The Internet

The internet was a beautiful place, a frontier of intelligence and knowledge where pioneering and curious souls braved dial-up connections and long haul serial pipes to post to usenet, to use telnet driven buletin boards and 'talk' to converse about subjects as broad in scope as they were deep in content. Where a unix shell account was the most valued commodity and SLIP connections were cutting edge. Even porn existed but it came in two varieties, ASCII art and literature (Yes, in those days you actually had to be able to read to whack off to Sarah Michelle Gellar... erm, no scrub that). This was the internet. A collection of Unix environments that spanned globe.

The skill set required to get 'online' vastly exceeded most of Joe Public's abilities. You were either in an educational facility or a military facility with direct terminal access or you were one of the few with a dial-up connection to a point of presence. You needed to understand networking, you needed an operating system with a TCP stack and you needed to understand connection strings, serial communication, generic hayes commands and of course you needed healthy dose of humour. Luckily this acted as a sort of natural idiot filter, unless you knew what you were doing chances were you simply didn't get connected. But like many things possessing a fully functional brain wasn't enough... You also needed an account, this wasn't something you could just buy this was something you were given. This was your presence in the virtual comunity. You had an email address, you were an entity in your own right.

What was it like? When you correctly assembled your SLIP connection script and entered the dial commands for the first time it was exciting... you were connecting to a virtual world before that meant something crappy. This wasn't virtual reality, this was reality. You were really going to be connecting to machines on the other side of the planet and talking to people you would probably never meet in person. The flashing of the terminal ready LED, the dial tone and the dulcet tones of the modem handshake. They were like a chorus, a signal to prepare yourself for the upcoming revolution and then just like that silence, and you were connected...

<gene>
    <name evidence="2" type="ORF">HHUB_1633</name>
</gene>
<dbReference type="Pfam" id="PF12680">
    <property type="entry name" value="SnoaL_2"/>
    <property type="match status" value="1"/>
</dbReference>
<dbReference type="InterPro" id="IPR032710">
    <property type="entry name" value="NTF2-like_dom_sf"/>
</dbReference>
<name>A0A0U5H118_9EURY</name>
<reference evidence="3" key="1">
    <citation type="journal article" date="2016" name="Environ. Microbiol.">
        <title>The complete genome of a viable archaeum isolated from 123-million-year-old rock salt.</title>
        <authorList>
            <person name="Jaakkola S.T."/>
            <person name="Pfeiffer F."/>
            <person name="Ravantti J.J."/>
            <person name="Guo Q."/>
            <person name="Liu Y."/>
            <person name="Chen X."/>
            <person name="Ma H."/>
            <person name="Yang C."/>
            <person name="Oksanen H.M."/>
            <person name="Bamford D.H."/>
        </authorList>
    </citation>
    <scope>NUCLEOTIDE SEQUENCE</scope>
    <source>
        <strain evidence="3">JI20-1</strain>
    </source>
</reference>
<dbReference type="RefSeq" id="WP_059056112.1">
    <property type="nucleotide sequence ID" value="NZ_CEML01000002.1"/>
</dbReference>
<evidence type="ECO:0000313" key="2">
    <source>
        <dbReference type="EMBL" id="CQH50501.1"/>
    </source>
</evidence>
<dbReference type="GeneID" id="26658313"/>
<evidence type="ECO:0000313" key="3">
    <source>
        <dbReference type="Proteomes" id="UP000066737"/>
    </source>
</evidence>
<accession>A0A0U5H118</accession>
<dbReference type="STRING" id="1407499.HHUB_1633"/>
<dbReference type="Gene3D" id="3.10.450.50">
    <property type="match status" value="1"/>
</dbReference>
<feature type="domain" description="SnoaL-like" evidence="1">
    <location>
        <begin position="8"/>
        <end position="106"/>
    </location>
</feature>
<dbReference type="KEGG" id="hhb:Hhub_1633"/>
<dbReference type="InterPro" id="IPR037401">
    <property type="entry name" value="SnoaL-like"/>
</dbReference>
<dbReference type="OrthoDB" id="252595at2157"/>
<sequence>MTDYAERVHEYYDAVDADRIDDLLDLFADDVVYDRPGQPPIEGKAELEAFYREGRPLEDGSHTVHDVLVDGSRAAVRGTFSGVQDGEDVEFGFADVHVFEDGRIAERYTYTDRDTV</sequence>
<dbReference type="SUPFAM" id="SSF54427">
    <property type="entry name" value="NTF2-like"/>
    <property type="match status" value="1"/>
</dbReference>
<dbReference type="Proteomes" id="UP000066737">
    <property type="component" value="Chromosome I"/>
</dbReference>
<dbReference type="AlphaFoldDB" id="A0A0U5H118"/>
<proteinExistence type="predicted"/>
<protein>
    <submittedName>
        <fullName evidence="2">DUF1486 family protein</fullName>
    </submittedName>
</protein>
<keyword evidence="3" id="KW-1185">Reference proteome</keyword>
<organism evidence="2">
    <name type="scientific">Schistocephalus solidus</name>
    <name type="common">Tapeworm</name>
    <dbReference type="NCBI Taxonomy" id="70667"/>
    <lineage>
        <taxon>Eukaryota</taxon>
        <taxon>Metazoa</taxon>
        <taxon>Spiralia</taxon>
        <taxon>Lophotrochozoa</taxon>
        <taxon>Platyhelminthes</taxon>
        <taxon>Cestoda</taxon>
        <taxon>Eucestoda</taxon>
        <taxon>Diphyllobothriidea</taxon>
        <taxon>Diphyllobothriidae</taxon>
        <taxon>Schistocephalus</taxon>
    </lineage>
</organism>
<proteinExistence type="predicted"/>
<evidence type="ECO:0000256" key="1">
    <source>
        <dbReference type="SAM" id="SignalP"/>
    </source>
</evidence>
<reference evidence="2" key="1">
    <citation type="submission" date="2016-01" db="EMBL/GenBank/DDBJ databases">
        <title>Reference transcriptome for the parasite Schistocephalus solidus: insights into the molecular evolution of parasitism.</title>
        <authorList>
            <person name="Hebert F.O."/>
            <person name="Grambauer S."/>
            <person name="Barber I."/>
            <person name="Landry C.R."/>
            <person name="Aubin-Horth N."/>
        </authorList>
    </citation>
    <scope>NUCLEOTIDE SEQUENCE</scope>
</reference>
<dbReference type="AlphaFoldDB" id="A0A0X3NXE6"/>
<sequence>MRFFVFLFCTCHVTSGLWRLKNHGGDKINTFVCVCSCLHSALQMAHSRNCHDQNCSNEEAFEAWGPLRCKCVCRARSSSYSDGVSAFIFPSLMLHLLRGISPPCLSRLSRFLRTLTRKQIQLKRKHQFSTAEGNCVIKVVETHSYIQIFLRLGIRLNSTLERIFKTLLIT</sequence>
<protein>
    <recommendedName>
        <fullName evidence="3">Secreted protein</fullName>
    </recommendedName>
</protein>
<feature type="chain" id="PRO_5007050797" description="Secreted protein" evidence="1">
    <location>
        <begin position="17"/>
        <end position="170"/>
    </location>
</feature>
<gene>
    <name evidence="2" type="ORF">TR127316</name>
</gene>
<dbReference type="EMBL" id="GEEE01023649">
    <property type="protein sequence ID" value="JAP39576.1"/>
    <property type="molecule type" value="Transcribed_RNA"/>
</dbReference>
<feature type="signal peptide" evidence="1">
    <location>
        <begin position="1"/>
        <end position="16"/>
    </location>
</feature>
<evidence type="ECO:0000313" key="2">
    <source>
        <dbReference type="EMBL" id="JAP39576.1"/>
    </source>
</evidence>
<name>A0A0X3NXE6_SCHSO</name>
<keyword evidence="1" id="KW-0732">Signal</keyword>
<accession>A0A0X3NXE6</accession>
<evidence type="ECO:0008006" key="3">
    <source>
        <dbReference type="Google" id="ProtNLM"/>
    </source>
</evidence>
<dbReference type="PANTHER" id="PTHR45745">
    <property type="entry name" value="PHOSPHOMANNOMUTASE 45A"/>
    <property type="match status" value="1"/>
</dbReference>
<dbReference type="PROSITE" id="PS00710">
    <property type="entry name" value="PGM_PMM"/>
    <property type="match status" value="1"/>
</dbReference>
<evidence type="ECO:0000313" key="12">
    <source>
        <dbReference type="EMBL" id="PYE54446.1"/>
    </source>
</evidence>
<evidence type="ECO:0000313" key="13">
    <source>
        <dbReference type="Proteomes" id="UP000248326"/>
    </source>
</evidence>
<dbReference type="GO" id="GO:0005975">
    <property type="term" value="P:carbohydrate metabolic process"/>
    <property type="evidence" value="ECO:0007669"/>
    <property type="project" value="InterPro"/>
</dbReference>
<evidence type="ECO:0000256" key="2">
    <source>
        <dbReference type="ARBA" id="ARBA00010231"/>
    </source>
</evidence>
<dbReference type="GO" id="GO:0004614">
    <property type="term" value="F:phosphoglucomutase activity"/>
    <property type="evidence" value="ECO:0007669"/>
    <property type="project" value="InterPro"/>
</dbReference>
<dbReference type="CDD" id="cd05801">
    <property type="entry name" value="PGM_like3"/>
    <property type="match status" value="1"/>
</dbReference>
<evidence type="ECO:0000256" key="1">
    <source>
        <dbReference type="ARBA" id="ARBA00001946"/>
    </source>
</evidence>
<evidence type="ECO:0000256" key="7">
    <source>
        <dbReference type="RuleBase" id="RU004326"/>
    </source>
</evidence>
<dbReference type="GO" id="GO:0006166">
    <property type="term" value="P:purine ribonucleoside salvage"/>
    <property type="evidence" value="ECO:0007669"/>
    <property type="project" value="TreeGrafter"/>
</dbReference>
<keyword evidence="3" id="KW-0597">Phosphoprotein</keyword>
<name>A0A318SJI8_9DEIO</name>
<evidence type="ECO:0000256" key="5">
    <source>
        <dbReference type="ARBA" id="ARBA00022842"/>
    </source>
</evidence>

And what was out there? Everything... You could talk to people in other coutries, you could partake in massive debates, even share files. Suddenly information was free and on the whole unmoderated. People from all over the world could interact and co-operate with each other like never before. Before 'Open Source' and 'GPL' had reared its ugly head people were sharing code, fixing bugs and helping each other. There were textfiles of untold creative splendor on any topic you could imagine. People were transcribing the classics whilst others were writing the next generation of comtemporary classic. There were news threads on topics that would spark your imagination, educate or entertain. This was the internet and was it good.

Like all things over time the internet evolved. Talk was replaced by IRC and suddenly you could talk in real time to people who weren't homed on your server. You could talk to many people simultaneously and have concurrent conversations. The Graphic Interchange Format meant that images could be easily transfered between systems and even viewed if you had a graphics capable machine. Gopher and Archie were ways of offering and finding files without human intervention and by simple menus. Then something happened. A protocol called http started appearing... slowly at first, as you needed a special application to use it and it merged text and graphics with hyperlinks. A way of navigating though pages and sites and files the like of which never existed before. Suddenly information could be shared almost seamlessly.

Look out world here comes...

THE WORLD WIDE WEB

Every successful technology has a killer app... well in the internet's case this couldn't be a more apropriate. Web browsers became synonymous with 'The Internet' and over time everyone had a website of their own. People on the outside started seeing this 'web stuff' and hearing about the speed of e-mail and wanted to be a part of it. This lead to the birth of the comercial ISP... but everything was still ok, you still needed a brain and now you had to pay as well. This even improved the idiot filters for a while but like all things that money touches it changed, quickly and for the worst. Suddenly there were pricing wars, free ISPs, even free connections that were ad sponsored. It was the begining of the end. Now anyone could walk into a high street shop, drop 400 quid on a PC and get a free dial up account. Newer operating systems took all the skill set out of setting up a connection. Now all you had to do was double click... and just like that, as quickly as it had started it was over.

Welcome now to a world of broadband connections, peer to peer filesharing networks and spyware. A world where you can't attach an off the shelf Windows PC to the internet for more than 17.2 seconds before it becomes host to a range of zombies, data miners, viruses and popup ads. A world where you can download at speeds unheard of for local networks not so long ago, and you can share (read as leach) gig's of illicit movies, music and images 24 hours a day. This is not my world, I'm from a different generation. There are overlaps between my 'internet experience' and this new breed of 'interweb' but they are getting fewer and less important. The skills, knowledge and the myriad of varying intellectual beauty is being lost, replaced by a new broadcast and advertisment medium. Dinosaurs must die and the digital evolution favours the newer, simpler model and it's a shame. We don't need another TV...

See you in 75 million years.

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